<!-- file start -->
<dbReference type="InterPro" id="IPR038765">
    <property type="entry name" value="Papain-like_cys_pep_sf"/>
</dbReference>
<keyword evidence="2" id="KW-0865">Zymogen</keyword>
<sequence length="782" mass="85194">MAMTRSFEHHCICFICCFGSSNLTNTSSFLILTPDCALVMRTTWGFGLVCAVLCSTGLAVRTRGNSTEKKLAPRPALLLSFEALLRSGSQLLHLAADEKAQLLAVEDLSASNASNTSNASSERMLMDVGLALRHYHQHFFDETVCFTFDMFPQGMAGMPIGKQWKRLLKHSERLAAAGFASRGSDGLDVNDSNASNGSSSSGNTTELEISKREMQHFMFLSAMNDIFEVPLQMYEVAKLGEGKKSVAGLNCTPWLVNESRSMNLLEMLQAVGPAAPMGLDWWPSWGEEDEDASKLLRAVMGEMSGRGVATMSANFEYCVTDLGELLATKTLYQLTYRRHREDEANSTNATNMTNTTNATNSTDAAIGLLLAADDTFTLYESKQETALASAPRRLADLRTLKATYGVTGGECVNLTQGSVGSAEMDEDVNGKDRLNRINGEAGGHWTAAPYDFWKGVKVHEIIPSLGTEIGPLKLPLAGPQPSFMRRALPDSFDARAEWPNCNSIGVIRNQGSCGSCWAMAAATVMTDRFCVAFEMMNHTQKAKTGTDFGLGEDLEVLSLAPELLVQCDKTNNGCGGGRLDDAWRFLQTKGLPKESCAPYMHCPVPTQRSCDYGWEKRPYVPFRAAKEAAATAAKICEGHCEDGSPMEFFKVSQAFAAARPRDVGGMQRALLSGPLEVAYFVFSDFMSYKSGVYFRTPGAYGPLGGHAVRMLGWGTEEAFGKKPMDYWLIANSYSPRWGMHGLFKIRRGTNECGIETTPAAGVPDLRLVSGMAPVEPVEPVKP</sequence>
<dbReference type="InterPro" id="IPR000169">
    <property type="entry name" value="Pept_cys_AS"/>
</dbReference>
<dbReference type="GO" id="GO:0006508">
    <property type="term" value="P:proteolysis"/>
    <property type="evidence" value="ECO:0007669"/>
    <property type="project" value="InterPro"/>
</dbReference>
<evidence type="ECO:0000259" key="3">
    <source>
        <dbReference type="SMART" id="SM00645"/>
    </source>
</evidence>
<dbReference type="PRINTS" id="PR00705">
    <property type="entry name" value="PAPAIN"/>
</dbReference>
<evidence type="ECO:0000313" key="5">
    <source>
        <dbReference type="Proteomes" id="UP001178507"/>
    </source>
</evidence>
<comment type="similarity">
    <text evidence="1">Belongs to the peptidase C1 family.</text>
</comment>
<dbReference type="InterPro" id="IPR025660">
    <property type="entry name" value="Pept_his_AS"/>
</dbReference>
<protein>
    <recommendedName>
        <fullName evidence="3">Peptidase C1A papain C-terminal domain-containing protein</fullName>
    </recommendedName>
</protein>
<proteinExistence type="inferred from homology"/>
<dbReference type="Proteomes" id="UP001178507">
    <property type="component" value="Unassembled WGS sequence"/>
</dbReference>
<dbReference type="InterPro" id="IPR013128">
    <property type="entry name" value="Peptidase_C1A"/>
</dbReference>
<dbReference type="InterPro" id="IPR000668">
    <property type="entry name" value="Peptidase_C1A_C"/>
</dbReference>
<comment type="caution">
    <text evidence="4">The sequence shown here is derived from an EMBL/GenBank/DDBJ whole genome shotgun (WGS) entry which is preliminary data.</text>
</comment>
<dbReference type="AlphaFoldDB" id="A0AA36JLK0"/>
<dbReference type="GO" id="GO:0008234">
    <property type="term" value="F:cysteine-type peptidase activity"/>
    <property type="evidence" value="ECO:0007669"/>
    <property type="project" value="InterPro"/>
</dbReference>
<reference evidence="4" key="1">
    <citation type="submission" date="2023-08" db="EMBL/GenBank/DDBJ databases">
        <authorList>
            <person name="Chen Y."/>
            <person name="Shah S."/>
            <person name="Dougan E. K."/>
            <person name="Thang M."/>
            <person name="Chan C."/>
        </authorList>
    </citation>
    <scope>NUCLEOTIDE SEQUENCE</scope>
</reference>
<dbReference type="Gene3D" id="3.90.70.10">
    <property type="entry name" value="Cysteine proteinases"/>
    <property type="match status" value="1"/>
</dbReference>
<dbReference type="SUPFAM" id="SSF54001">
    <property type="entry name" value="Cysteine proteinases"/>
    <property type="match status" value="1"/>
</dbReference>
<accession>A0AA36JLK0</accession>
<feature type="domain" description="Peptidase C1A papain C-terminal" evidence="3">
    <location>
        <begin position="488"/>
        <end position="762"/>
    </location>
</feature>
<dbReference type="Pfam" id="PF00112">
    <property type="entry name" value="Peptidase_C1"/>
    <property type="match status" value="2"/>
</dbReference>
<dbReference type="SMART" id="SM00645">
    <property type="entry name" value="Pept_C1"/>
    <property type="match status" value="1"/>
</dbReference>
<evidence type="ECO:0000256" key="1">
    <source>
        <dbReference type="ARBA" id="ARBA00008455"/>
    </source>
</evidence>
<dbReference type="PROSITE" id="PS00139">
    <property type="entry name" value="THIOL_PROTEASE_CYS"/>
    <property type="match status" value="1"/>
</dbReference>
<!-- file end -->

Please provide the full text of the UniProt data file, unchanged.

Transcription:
<dbReference type="InterPro" id="IPR038765">
    <property type="entry name" value="Papain-like_cys_pep_sf"/>
</dbReference>
<keyword evidence="2" id="KW-0865">Zymogen</keyword>
<sequence length="782" mass="85194">MAMTRSFEHHCICFICCFGSSNLTNTSSFLILTPDCALVMRTTWGFGLVCAVLCSTGLAVRTRGNSTEKKLAPRPALLLSFEALLRSGSQLLHLAADEKAQLLAVEDLSASNASNTSNASSERMLMDVGLALRHYHQHFFDETVCFTFDMFPQGMAGMPIGKQWKRLLKHSERLAAAGFASRGSDGLDVNDSNASNGSSSSGNTTELEISKREMQHFMFLSAMNDIFEVPLQMYEVAKLGEGKKSVAGLNCTPWLVNESRSMNLLEMLQAVGPAAPMGLDWWPSWGEEDEDASKLLRAVMGEMSGRGVATMSANFEYCVTDLGELLATKTLYQLTYRRHREDEANSTNATNMTNTTNATNSTDAAIGLLLAADDTFTLYESKQETALASAPRRLADLRTLKATYGVTGGECVNLTQGSVGSAEMDEDVNGKDRLNRINGEAGGHWTAAPYDFWKGVKVHEIIPSLGTEIGPLKLPLAGPQPSFMRRALPDSFDARAEWPNCNSIGVIRNQGSCGSCWAMAAATVMTDRFCVAFEMMNHTQKAKTGTDFGLGEDLEVLSLAPELLVQCDKTNNGCGGGRLDDAWRFLQTKGLPKESCAPYMHCPVPTQRSCDYGWEKRPYVPFRAAKEAAATAAKICEGHCEDGSPMEFFKVSQAFAAARPRDVGGMQRALLSGPLEVAYFVFSDFMSYKSGVYFRTPGAYGPLGGHAVRMLGWGTEEAFGKKPMDYWLIANSYSPRWGMHGLFKIRRGTNECGIETTPAAGVPDLRLVSGMAPVEPVEPVKP</sequence>
<dbReference type="InterPro" id="IPR000169">
    <property type="entry name" value="Pept_cys_AS"/>
</dbReference>
<dbReference type="GO" id="GO:0006508">
    <property type="term" value="P:proteolysis"/>
    <property type="evidence" value="ECO:0007669"/>
    <property type="project" value="InterPro"/>
</dbReference>
<evidence type="ECO:0000259" key="3">
    <source>
        <dbReference type="SMART" id="SM00645"/>
    </source>
</evidence>
<dbReference type="PRINTS" id="PR00705">
    <property type="entry name" value="PAPAIN"/>
</dbReference>
<evidence type="ECO:0000313" key="5">
    <source>
        <dbReference type="Proteomes" id="UP001178507"/>
    </source>
</evidence>
<comment type="similarity">
    <text evidence="1">Belongs to the peptidase C1 family.</text>
</comment>
<dbReference type="InterPro" id="IPR025660">
    <property type="entry name" value="Pept_his_AS"/>
</dbReference>
<protein>
    <recommendedName>
        <fullName evidence="3">Peptidase C1A papain C-terminal domain-containing protein</fullName>
    </recommendedName>
</protein>
<proteinExistence type="inferred from homology"/>
<dbReference type="Proteomes" id="UP001178507">
    <property type="component" value="Unassembled WGS sequence"/>
</dbReference>
<dbReference type="InterPro" id="IPR013128">
    <property type="entry name" value="Peptidase_C1A"/>
</dbReference>
<dbReference type="InterPro" id="IPR000668">
    <property type="entry name" value="Peptidase_C1A_C"/>
</dbReference>
<comment type="caution">
    <text evidence="4">The sequence shown here is derived from an EMBL/GenBank/DDBJ whole genome shotgun (WGS) entry which is preliminary data.</text>
</comment>
<dbReference type="AlphaFoldDB" id="A0AA36JLK0"/>
<dbReference type="GO" id="GO:0008234">
    <property type="term" value="F:cysteine-type peptidase activity"/>
    <property type="evidence" value="ECO:0007669"/>
    <property type="project" value="InterPro"/>
</dbReference>
<reference evidence="4" key="1">
    <citation type="submission" date="2023-08" db="EMBL/GenBank/DDBJ databases">
        <authorList>
            <person name="Chen Y."/>
            <person name="Shah S."/>
            <person name="Dougan E. K."/>
            <person name="Thang M."/>
            <person name="Chan C."/>
        </authorList>
    </citation>
    <scope>NUCLEOTIDE SEQUENCE</scope>
</reference>
<dbReference type="Gene3D" id="3.90.70.10">
    <property type="entry name" value="Cysteine proteinases"/>
    <property type="match status" value="1"/>
</dbReference>
<dbReference type="SUPFAM" id="SSF54001">
    <property type="entry name" value="Cysteine proteinases"/>
    <property type="match status" value="1"/>
</dbReference>
<accession>A0AA36JLK0</accession>
<feature type="domain" description="Peptidase C1A papain C-terminal" evidence="3">
    <location>
        <begin position="488"/>
        <end position="762"/>
    </location>
</feature>
<dbReference type="Pfam" id="PF00112">
    <property type="entry name" value="Peptidase_C1"/>
    <property type="match status" value="2"/>
</dbReference>
<dbReference type="SMART" id="SM00645">
    <property type="entry name" value="Pept_C1"/>
    <property type="match status" value="1"/>
</dbReference>
<evidence type="ECO:0000256" key="1">
    <source>
        <dbReference type="ARBA" id="ARBA00008455"/>
    </source>
</evidence>
<dbReference type="PROSITE" id="PS00139">
    <property type="entry name" value="THIOL_PROTEASE_CYS"/>
    <property type="match status" value="1"/>
</dbReference>